By Lilia Cabello Drain, Communications Specialist, Department of Executive Services
Back in 2013, the Water and Land Resources Division wanted to find a more efficient way of determining the characteristics and statistics of the populations they serve or would impact when doing capital projects. The information is critical to supporting King County’s equity and social justice goals and better project or program outcomes.
Developed over the last three years through a partnership with King County GIS Center, the Equity and Social Justice (ESJ) iMap application was developed to allow employees to access and view census and demographic data with a geographic context for their projects, programs and reporting.
“If employees want to know about capital projects and programs that the Department of Natural Resources and Parks is providing to the public, they can see it here,” said Larry Jones, Senior Water Quality Planner in the Department of Natural Resources and Parks (DNRP).
Using a database called PRISM that draws information uploaded by program managers on Capital Improvement Projects (CIP), the map also shows many relevant spatial data layers about stormwater, flooding, land use, administrative areas and King County demographics data, including age, sex, income, race and language.
While an exciting accomplishment, Larry explains that initially people were unsure how this tool could benefit their work. Therefore, it was necessary to secure employee input and involvement, along with management buy-in, and provide demonstrations of the tool’s ESJ relevance. So in 2016, Harkeerat Kang, GIS Application Developer, and Larry began showcasing the tool.
“We basically just went out on the road and did the ‘circuit’ to sell it,” he said. “We shared it with other teams and groups within DNRP.”
Larry Jones and Harkeerat Kang worked together on the ESJ iMap tool.
Since then, people have recognized the value of the tool and are investing in it by providing project data and identifying relevant information, thus making the ESJ iMap tool more relevant and an evolving mechanism, meaning it could eventually expand to include more data and projects.
“We met with Public Health — Seattle & King County to consider adding their projects into the iMap,” said Larry. “There’s also a big move to reach out to school districts and include their data, but currently the application isn’t designed for that.”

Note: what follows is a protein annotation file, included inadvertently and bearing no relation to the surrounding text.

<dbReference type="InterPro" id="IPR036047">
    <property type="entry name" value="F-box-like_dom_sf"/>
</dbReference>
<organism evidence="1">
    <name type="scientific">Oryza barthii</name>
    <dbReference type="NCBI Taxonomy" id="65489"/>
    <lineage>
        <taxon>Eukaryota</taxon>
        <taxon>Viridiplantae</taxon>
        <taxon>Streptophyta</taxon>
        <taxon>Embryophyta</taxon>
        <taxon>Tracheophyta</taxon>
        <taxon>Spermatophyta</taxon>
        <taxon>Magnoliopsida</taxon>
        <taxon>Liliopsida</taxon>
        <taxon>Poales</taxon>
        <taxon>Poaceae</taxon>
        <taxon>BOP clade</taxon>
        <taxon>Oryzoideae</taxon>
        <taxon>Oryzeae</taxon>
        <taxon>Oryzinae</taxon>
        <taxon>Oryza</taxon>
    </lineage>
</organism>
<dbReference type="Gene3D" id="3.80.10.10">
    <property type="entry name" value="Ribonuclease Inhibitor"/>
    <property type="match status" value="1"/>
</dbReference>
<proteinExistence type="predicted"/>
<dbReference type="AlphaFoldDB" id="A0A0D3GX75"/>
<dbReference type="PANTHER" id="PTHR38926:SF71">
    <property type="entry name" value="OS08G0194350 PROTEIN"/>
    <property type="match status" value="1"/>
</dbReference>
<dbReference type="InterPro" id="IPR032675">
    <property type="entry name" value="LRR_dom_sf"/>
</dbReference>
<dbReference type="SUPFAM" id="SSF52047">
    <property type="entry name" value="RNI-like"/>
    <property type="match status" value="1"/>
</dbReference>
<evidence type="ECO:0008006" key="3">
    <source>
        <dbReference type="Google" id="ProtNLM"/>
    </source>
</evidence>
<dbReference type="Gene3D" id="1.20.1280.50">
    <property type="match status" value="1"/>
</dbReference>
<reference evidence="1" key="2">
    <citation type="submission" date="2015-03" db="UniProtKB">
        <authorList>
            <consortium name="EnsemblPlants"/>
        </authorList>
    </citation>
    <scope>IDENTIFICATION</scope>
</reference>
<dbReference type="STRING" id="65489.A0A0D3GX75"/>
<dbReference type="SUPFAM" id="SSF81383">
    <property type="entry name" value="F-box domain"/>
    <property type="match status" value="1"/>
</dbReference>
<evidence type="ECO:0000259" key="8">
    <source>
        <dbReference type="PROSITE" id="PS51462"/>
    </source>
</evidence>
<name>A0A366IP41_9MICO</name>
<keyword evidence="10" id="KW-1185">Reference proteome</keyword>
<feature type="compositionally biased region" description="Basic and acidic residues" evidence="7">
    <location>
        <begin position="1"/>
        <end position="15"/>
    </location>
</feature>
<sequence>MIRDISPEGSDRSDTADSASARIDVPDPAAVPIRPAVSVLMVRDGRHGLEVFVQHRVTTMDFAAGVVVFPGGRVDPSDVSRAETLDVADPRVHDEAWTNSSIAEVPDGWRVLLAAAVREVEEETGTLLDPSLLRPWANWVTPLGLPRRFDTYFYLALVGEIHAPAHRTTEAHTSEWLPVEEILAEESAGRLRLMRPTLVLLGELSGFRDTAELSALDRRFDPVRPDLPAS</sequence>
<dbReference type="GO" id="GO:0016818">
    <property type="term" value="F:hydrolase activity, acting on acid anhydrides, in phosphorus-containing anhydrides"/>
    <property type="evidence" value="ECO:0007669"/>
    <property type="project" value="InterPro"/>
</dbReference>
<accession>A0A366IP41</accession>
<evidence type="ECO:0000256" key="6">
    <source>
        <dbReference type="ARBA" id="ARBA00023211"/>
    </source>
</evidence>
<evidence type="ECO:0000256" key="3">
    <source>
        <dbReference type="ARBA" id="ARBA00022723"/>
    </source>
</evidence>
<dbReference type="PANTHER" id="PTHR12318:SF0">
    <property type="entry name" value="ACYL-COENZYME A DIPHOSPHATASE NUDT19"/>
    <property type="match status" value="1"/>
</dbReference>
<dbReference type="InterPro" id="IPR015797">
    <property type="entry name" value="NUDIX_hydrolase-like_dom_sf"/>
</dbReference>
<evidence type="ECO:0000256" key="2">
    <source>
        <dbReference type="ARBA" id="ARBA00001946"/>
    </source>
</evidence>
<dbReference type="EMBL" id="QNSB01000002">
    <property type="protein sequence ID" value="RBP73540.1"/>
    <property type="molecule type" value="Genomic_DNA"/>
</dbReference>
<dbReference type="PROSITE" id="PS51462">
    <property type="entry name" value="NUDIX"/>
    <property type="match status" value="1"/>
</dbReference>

“We still have a lot of homework to do, more people to accommodate and other relationships to pursue, but right now we want to get program managers and employees who do any manner of community outreach using the system,” he adds.
Getting his start in Metro in 1982 before eventually finding his way into the Water and Land Resources Division, Larry works on water quality projects, and coordinates ESJ activities for the Water and Land Division within DNRP. He enjoys his work and sharing the impact of this project with the people around him, looking forward to how King County can continue expanding on its promise to prioritize equity and social justice.
“We don’t know all the opportunities this tool will allow us to pursue, but we can guess some by putting on our residents’ hats,” he said. Currently project managers are using it to assess if certain communities are being inequitably impacted or what languages should information be translated in to better serve all residents.
Harkeerat agrees. Beginning with King County in 1999 as a DNRP intern, she has been in her current role since 2006 and is passionate about working on issues of equity and social justice.
“I love what I do, King County has been very good to me,” she said. “So I get the importance of working on equity because King County has definitely been equitable to me.”
The ESJ iMap tool makes a clear connection between the community and King County employees who use it, providing both a direct link between project management decisions and how they will impact real people, residents and the environment.
It is still in development, with a final rollout intended for later this year or early 2018. As employees use the tool, it will continue to be revised with new features or data to make it more robust, responsive and relative to King County projects and programs. Training will begin in late 2017 with project managers and outreach employees in DNRP initially. Eventually other employees and everyday King County residents will be able to examine or assess who a project will impact, the result of long range project plans, the proximity and type of nearby projects and how best to work with specific communities to successfully complete a project.
King County employees can access the ESJ iMap tool here. For more information about the ESJ iMap project, contact Larry Jones at Larry.Jones@kingcounty.gov or Harkeerat Kang at Harkeerat.Kang@kingcounty.gov.